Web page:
Anne Brewster is based at the University of New South Wales. Her research interests include Australian Indigenous literatures, Women’s literatures, minoritised women’s literatures, critical race and whiteness studies, violence studies, cross-racial research methodologies and explorative critical writing methodologies. Her books include Giving This Country a Memory:Contemporary Aboriginal Voices of Australia (2015), Literary Formations: Postcoloniality, Nationalism, Globalism (1996), Reading Aboriginal Women’s Autobiography (1995, 2015), Towards a Semiotic of Post-colonial Discourse: University Writing in Singapore and Malaysia 1949-1964 (1988) and Notes on Catherine Lim’s Little Ironies: Stories of Singapore, with Kirpal Singh (1987). She co-edited, with Angeline O’Neill and Rosemary van den Berg, an anthology of Australian Indigenous Writing, Those Who Remain Will Always Remember (2000). Anne Brewster is the series editor for Australian Studies: Interdisciplinary Perspectives (Peter Lang).
Anna MacDonald is a writer who has worked as a Research Associate at Monash University where she was awarded her PhD. She publishes regularly with 3AM: Magazine and The Australian Book Review and her short stories have appeared in international anthologies. Anna’s research focuses on spatial poetics and the topographical imagination. She has written numerous essays on W. G. Sebald, Gaston Bachelard, and contemporary artists including Susan Norrie, Cindy Sherman, and Jenny Holzer. Anna also convenes the Salon Series of readings and conversations at Melbourne’s Paperback Bookshop.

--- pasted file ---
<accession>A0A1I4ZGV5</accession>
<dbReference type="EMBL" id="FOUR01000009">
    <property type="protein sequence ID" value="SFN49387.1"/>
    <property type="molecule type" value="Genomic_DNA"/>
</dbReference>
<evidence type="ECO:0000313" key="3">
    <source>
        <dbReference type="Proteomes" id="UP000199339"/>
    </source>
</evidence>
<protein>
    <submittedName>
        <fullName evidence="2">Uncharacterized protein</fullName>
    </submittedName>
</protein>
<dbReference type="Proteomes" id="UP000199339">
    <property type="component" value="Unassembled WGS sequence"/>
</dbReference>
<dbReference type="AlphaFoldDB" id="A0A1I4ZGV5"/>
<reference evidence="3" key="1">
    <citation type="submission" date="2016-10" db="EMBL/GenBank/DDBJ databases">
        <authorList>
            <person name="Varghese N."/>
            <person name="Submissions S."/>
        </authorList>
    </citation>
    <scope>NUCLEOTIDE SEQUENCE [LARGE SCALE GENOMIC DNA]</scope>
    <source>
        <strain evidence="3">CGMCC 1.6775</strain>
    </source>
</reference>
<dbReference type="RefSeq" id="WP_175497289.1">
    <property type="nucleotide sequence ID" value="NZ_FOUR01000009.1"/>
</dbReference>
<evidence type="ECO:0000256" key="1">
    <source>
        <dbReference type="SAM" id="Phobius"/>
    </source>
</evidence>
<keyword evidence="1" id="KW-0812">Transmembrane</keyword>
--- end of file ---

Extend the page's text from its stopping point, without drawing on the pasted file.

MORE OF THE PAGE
Sue Kossew is Chair of English and Literary Studies at Monash University. Her research is in contemporary postcolonial literatures, particularly J. M. Coetzee and contemporary Australian and South African women writers. Her monographs include Pen and Power: A Post-Colonial Reading of J. M. Coetzee and André Brink (Rodopi, 1996), Writing Woman, Writing Place: Australian and South African Fiction (Routledge, 2004) and, with Anne Brewster, Rethinking the Victim: Gender, Violence and Contemporary Australian Women’s Writing (Routledge, 2019). She has edited a number of volumes on Coetzee as well as Lighting Dark Places: Essays on Kate Grenville (Rodopi, 2010). She is a Fellow of the Australian Academy of the Humanities.
 He stipulates that these ‘oppositional cultures’ are located in ‘Africa, Central and Latin America, much of Asia, and even those ‘Souths’ within the larger perceived North, such as the US South, the Caribbean and Mediterranean Europe’ (López, ‘Preface’ v).